The chairman of the U.S. Senate’s Finance Committee is pushing legislation that would impose new tax reporting requirements on the private placement life insurance market, which he says is abused by ultra-wealthy people looking to dodge taxes.

“Legislation is needed to increase oversight of PPLI and curb abuse of these products as tax avoidance by the wealthiest 1% of Americans,” said Chairman Ron Wyden, an Oregon Democrat, in a statement released today. Wyden is spearheading legislation to this end.

His announcement today coincides with the committee’s release of a report on its 18-month investigation into the private placement insurance market.

The investigators found that private placement insurance policies “are actively promoted to millionaires and billionaires as a way to transfer significant wealth to their heirs while bypassing income, gift and estate taxes.”

The report calls the marketplace “a tax-shelter made up of at least $40 billion in policies held by only a few thousand individuals, who have net-worths reaching into the hundreds of millions or billions of dollars.” Just 3,000 families in the U.S. own such policies, investigators found.

The marketing materials obtained by the committee from the market’s largest providers promoted private placement life insurance policies as tax-free investments in private equity and hedge funds, as well as vehicles to dodge income, gift and estate taxes while facilitating the tax-free transfer of wealth to their heirs, the report said.

For example, a brochure from Prudential, one of the top seven private placement life insurers in the U.S. questioned by investigators, promoted its policy as a way to achieve “a death benefit that is generally free from federal income taxes [and] freedom from annual taxation of any cash value that accumulates” as well as offering “preferred pricing for qualified purchasers [and] an extensive selection of underlying investment options.”

“I’m a strong defender of life insurance as a source of financial security for hardworking American families and retirees, but that’s not what’s going on with these tax-dodging private placement policies that are available only to the ultra-wealthy,” Wyden said.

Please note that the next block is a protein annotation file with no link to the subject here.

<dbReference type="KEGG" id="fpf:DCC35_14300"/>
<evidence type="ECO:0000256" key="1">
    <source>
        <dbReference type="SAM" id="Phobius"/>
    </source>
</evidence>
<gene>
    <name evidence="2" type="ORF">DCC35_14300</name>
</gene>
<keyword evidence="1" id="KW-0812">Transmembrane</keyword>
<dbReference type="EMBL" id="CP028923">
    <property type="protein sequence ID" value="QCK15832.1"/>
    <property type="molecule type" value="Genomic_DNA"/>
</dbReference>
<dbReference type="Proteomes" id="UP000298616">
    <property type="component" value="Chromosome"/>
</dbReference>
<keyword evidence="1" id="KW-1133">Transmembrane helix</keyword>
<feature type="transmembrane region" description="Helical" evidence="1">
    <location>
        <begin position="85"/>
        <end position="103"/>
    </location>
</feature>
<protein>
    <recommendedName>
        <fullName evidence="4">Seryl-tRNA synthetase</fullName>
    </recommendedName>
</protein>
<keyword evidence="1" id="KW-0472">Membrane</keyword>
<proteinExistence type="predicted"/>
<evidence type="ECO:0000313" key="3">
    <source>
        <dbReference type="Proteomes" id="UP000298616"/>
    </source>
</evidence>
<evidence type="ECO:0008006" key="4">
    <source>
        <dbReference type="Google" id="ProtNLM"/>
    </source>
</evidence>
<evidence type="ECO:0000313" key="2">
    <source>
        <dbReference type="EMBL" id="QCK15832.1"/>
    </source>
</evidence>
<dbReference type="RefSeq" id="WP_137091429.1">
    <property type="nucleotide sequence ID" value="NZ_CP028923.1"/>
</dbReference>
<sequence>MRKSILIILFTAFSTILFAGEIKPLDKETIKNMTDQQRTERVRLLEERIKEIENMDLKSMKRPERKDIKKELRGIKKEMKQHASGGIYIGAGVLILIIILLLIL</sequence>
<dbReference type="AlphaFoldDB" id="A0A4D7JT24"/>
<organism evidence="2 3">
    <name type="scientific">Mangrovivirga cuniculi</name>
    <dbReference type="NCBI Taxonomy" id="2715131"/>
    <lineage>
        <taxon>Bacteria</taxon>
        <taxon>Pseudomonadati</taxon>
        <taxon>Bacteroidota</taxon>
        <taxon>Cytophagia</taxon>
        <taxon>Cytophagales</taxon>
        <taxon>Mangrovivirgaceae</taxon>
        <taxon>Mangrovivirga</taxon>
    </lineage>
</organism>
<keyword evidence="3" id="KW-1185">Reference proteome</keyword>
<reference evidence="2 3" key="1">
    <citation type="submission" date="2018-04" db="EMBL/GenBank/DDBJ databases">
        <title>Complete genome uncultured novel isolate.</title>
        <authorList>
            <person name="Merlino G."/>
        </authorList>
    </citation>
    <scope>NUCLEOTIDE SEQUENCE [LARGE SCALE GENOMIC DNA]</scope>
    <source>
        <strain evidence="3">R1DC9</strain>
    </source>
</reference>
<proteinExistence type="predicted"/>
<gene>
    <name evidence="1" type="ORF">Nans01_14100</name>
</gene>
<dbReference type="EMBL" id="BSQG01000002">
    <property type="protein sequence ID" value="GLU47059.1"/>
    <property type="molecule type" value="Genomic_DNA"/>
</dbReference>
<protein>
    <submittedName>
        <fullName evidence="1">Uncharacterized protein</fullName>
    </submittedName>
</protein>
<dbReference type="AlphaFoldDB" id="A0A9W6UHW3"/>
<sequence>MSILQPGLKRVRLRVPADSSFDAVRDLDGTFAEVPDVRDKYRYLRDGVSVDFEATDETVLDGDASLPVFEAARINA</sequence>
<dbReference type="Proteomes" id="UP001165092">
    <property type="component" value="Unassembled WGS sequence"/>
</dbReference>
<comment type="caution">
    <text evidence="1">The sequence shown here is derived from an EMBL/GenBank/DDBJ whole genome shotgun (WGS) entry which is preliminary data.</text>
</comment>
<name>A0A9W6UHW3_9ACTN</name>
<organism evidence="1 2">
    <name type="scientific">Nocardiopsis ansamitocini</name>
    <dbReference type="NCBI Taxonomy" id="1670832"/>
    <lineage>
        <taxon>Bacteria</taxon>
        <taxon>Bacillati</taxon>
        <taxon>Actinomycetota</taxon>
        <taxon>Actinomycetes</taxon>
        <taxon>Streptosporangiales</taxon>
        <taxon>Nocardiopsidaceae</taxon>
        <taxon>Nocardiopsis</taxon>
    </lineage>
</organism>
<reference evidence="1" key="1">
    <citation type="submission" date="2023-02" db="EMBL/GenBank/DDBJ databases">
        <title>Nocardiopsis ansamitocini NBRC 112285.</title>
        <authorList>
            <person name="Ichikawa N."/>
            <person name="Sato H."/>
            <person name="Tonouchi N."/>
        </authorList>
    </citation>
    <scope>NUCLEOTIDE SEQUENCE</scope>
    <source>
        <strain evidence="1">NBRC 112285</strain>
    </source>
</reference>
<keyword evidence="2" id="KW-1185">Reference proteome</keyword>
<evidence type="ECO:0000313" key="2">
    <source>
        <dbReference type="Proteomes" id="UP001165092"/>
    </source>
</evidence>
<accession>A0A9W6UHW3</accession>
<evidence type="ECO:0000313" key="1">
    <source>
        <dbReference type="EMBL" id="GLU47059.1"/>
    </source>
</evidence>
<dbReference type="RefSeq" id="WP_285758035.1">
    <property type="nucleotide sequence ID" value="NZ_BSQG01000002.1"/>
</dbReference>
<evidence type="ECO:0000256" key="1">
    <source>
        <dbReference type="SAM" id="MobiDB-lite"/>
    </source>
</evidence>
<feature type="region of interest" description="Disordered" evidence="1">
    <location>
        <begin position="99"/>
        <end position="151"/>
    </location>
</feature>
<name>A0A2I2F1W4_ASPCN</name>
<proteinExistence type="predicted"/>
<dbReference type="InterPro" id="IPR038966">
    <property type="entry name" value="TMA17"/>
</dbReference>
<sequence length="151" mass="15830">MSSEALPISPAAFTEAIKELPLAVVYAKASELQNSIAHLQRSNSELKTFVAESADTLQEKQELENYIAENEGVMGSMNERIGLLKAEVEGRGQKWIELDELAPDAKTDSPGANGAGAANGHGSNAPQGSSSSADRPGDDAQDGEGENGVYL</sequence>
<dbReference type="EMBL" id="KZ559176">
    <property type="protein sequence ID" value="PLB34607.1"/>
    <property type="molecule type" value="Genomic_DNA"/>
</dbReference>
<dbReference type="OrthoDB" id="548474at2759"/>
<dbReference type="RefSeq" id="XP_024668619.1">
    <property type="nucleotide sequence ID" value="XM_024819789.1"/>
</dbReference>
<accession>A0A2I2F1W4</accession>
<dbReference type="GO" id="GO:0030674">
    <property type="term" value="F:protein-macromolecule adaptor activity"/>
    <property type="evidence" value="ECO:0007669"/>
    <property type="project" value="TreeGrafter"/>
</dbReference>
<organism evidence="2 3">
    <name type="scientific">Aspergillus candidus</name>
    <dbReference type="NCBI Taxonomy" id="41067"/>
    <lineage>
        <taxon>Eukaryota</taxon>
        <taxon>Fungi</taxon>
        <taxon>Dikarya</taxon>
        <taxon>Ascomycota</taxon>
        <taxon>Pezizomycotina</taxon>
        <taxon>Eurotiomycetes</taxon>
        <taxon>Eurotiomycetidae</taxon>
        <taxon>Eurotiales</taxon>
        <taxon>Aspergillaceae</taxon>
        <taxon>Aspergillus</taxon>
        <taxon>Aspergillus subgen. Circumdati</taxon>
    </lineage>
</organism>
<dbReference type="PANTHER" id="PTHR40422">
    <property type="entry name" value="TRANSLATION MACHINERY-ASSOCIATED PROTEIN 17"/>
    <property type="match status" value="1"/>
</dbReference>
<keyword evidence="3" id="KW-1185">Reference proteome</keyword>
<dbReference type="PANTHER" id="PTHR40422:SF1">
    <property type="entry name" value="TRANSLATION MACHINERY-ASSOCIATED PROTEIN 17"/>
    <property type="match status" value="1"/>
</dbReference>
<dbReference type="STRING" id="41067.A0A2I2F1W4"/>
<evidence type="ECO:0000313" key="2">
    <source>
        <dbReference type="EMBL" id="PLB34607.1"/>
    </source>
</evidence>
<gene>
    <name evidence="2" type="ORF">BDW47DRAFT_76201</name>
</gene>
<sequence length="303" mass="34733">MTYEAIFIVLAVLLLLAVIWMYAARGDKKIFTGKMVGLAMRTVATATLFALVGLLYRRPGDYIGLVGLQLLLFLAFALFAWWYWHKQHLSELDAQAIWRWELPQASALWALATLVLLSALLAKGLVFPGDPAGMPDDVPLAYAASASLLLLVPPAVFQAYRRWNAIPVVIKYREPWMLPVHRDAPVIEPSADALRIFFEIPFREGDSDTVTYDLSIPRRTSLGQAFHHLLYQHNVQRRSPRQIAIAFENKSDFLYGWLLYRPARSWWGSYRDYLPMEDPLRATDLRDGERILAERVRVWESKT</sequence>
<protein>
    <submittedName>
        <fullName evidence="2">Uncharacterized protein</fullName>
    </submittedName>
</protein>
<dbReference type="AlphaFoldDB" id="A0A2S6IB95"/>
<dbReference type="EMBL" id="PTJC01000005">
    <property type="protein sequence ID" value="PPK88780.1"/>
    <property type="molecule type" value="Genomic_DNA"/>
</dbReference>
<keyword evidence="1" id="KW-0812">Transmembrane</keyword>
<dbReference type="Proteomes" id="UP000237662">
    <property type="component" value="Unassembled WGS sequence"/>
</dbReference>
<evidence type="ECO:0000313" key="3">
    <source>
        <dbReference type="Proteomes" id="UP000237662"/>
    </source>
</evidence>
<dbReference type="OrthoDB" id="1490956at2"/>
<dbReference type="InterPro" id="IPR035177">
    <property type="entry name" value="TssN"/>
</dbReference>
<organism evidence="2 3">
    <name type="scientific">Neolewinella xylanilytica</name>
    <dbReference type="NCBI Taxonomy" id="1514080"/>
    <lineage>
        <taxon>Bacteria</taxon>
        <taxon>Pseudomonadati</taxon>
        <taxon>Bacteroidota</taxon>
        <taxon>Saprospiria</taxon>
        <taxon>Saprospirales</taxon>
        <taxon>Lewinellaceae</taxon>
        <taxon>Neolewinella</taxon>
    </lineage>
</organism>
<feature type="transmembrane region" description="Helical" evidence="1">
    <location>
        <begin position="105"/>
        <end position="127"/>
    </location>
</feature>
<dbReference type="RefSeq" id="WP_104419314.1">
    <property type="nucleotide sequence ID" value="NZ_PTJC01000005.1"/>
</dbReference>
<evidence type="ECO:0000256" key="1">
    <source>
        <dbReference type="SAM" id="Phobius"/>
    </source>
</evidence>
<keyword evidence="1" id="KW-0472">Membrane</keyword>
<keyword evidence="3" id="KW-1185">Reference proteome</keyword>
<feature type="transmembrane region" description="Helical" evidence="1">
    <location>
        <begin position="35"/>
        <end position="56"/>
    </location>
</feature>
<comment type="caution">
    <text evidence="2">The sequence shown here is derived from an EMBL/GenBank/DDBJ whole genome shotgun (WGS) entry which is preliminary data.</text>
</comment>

“When you subject these policies to even the slightest bit of scrutiny, it’s clear that this is just a tax shelter for the investments of the mega-rich masquerading as life insurance. None of this is available to middle-class Americans,” he added.

According to Wyden, the Finance Committee’s investigators found that policyholders were able to borrow against the assets at extremely favorable rates. He called the policies “buy, borrow, die tax shelters.”

His legislation seeks, among other things, to reform the reporting of these policies on tax forms. He says there’s no requirement that people report ownership of private placement life insurance on a tax return, and this allows wealthy policyholders to use the insurance “to shield lucrative investments in alternative assets from scrutiny by the IRS,” said the report, which also suggested that specific ownership reporting and IRS access to investors’ foreign bank account reports (FBARs) would help the agency collect billions in taxes. 

While industry pundits, including attorneys who represent private placement insurers and brokers, have said that this insurance is completely legal and argue there are already regulations on the books to regulate abuses, “the IRS is largely unable to enforce investor control rules in place to prevent the abuse of tax-advantaged financial products like PPLI,” the report said.